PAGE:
Step #1: Willingness. Yep, it all begins here. It’s not a matter of “can you” have the marriage you want; it’s a matter of “are you willing to” do what it takes to have it. It’s not a question of “can you” trust again; it’s a question of “are you willing to” trust again? It all comes back to “willingness” — the willingness to risk, to put your heart on the line, and to “open up” again. All this isn’t a matter of IF you can, because of course you can — it’s a matter of are you “willing to.” I leave that for you to decide.
Step #2: Switch your focus from “hurting” to “healing”.
Each one of us gets “hurt” in the game of life. As a matter of fact, I just got off the phone with my 72-year-old mother-in-law whose home was just robbed. Understandably, she’s devastated. She feels hurt, violated, and victimized in the worst way. And on top of it, she’s the sweetest woman you would ever want to meet. She just can’t understand who would do such a thing.
How do you comfort someone at a time like this? You do so with compassion. A lot of love and gentle words. I reminded her… material things are always temporary, that nothing of any REAL value was taken from her. We went on to talk about how lucky she was not to ever have had to “steal” for a living. How blessed she is that both her grown children meet their financial needs fairly and honestly. In the end, she was able to move from feeling victimized to feeling compassion for those who didn’t know how to meet their financial needs honestly and fairly. And then, we made plans on how to fortify her home against it ever happening again. She truly is an amazing woman. By the end of the call, she had decided she would recover and not cower in fear.
The same lesson applies to you.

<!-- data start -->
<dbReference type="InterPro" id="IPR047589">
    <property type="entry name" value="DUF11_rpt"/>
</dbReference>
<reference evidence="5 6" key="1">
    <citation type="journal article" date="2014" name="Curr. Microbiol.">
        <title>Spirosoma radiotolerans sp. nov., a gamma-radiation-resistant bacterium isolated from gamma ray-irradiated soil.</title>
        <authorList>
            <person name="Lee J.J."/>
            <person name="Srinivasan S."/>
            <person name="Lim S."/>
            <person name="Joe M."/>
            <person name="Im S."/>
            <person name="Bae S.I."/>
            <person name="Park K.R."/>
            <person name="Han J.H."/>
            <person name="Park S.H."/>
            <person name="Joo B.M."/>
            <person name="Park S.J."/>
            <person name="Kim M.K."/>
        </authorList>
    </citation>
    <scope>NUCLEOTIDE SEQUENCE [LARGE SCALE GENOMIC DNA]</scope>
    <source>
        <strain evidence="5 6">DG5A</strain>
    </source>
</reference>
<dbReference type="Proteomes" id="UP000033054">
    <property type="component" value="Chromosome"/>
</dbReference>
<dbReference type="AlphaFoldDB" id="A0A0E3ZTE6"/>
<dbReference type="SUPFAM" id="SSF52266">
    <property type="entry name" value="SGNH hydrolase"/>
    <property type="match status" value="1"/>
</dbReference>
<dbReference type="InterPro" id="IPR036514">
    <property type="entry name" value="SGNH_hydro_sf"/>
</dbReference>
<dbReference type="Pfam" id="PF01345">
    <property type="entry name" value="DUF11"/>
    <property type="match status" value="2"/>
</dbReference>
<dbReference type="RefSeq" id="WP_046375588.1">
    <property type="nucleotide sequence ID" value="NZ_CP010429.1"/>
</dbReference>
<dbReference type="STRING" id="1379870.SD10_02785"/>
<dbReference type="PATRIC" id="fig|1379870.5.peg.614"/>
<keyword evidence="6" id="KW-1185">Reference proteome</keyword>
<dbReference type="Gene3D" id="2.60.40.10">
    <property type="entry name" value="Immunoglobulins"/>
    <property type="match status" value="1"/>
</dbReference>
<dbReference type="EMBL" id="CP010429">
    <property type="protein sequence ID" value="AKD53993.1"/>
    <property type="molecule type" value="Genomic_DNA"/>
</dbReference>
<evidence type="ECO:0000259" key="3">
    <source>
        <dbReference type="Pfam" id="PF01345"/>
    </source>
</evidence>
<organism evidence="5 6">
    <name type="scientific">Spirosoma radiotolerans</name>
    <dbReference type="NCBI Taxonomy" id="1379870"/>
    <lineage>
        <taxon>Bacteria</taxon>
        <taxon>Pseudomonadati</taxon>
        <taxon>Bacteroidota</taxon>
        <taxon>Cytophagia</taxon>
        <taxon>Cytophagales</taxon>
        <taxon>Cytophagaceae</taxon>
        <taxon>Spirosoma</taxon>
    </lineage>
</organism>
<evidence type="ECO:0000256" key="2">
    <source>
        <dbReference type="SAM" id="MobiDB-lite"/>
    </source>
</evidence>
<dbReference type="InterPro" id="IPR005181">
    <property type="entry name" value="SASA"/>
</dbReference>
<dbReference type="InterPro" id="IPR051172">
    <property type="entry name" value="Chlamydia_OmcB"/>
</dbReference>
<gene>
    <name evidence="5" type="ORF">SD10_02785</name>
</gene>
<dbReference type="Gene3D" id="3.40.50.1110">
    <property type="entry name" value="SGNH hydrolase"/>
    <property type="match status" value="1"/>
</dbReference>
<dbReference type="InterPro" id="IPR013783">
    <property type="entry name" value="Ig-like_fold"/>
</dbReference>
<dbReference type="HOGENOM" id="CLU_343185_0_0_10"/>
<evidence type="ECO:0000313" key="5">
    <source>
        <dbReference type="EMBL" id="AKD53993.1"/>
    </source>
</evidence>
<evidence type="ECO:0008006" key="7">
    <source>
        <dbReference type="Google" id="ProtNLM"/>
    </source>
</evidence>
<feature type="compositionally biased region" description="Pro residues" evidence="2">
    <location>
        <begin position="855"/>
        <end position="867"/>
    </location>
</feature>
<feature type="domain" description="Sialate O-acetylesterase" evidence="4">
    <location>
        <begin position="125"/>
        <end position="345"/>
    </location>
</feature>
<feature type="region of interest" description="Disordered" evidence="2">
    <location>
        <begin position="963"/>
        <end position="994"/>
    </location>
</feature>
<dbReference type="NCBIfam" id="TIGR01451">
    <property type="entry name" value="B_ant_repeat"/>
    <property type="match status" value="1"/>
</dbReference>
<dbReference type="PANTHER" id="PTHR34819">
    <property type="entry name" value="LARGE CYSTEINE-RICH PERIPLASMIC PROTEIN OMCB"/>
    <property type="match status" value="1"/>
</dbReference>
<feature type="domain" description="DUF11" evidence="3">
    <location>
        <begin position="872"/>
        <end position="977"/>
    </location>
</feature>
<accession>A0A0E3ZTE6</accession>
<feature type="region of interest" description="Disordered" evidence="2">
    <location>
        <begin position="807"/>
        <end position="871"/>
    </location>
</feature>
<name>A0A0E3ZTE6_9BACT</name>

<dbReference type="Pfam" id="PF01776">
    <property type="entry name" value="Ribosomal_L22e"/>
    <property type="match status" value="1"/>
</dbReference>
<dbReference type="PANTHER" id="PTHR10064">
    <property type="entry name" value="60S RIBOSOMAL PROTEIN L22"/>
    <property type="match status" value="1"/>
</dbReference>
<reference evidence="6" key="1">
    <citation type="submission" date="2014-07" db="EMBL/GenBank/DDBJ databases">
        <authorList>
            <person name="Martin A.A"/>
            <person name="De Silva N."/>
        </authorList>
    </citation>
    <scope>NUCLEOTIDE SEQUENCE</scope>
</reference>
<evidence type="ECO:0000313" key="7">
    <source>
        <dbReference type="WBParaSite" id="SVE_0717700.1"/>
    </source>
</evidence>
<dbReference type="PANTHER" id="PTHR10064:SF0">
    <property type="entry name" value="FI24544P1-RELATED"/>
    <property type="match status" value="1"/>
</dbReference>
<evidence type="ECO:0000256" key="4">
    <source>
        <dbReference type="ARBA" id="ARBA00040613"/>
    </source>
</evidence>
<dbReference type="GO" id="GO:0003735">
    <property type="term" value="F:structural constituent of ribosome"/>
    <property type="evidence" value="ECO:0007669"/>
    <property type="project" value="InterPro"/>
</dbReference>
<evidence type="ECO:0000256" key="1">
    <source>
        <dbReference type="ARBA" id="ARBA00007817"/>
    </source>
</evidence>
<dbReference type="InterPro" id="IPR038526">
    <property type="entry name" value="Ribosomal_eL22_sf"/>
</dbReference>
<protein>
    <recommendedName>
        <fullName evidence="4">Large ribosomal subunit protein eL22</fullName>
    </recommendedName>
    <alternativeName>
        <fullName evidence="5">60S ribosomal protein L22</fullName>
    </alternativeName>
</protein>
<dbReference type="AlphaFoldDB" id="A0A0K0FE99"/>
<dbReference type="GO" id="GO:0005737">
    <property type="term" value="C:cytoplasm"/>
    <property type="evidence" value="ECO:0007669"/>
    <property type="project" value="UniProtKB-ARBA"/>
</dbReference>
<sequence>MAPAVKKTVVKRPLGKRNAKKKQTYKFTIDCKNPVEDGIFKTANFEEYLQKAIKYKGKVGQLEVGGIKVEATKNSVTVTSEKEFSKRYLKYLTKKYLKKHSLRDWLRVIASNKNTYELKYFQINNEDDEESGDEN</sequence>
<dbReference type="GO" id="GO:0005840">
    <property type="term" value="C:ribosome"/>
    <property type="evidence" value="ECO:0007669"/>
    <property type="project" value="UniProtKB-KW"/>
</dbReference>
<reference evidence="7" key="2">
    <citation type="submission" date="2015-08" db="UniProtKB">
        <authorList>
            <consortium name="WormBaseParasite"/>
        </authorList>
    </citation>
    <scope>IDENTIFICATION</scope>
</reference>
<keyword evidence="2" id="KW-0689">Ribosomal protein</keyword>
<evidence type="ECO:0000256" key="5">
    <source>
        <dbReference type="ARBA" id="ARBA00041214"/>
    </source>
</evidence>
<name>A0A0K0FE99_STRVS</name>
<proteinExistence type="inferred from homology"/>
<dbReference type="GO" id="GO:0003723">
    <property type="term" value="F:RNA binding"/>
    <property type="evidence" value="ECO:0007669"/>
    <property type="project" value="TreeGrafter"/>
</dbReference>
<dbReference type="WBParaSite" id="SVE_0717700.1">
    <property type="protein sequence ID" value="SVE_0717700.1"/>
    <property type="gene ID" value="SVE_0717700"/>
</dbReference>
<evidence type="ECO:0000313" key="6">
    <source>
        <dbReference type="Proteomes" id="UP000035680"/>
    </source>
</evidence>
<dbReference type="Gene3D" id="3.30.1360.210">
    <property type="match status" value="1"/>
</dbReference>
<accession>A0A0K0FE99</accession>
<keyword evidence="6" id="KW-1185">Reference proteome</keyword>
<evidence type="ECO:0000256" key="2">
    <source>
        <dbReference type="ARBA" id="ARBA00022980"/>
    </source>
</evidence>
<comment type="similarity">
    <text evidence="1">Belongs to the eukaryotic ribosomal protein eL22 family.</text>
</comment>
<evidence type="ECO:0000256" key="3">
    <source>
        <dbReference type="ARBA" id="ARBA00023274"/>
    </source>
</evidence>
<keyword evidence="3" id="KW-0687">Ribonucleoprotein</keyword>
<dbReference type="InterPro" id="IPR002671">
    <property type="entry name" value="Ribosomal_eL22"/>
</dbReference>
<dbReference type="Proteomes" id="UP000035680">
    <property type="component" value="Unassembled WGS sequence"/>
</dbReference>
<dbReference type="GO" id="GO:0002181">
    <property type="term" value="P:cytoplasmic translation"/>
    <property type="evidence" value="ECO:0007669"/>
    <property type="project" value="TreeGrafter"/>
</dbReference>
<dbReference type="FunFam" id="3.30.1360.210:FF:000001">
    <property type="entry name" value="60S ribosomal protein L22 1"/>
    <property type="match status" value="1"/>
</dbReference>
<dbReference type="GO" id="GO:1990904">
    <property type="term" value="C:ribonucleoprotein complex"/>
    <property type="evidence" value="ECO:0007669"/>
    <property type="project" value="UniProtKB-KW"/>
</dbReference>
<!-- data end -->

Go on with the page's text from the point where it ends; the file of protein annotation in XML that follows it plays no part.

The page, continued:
You can recover, or you can cower. You can focus on how much this hurt you, or you can focus on how this can “heal” you. When you switch the focus from the “hurt” to healing, it means you’re owning the fact that his indiscretions were a wake up call, and not a death blow — because anything that stresses a marriage also has the potential to strengthen it. Your job, then, is to use this experience as a teaching tool (and not as a torture device). Let it be your call to action to learn how to design a marriage in which BOTH partners get their needs met honestly. You need to learn how to create that “passionate monogamy” lifestyle so neither of you feel the need to reach beyond the boundaries of your marriage. To help you learn more about how to do that, read my article: Intro to Passionate Monogamy.
Step #3: Embrace true forgiveness. Here’s the thing to know, though: Forgiveness isn’t something you do for him. Forgiveness is for you. When you forgive him, it’s you that feels the instant pain relief.
And here’s another thing:
Forgiving someone you truly love isn’t hard. What’s hard is loving truly enough to forgive. This is why forgiveness isn’t the real miracle. Having the type of love that inspires such forgiveness is the true miracle.
One thing you should know:
When you love, you have no guarantees. Just like my mother-in-law doesn’t know if those robbers will come back again, you don’t know if this will happen again. There’s no way to be certain. But if it’s certainty you’re after, you’re on the wrong planet. (Earth is a place of uncertainty, but that’s what makes it so exciting!) So that’s why true love is a real miracle. There are no real “reasons” for it. No “logic” to explain it. No “contracts” to guarantee it. And yet, you give it anyway.
Now, the ball is in your court. You have some decisions to make. Will you stay on the path of fear, or get on the road to recovery? Will you let the love win, or the fear? I trust you will make the loving choice.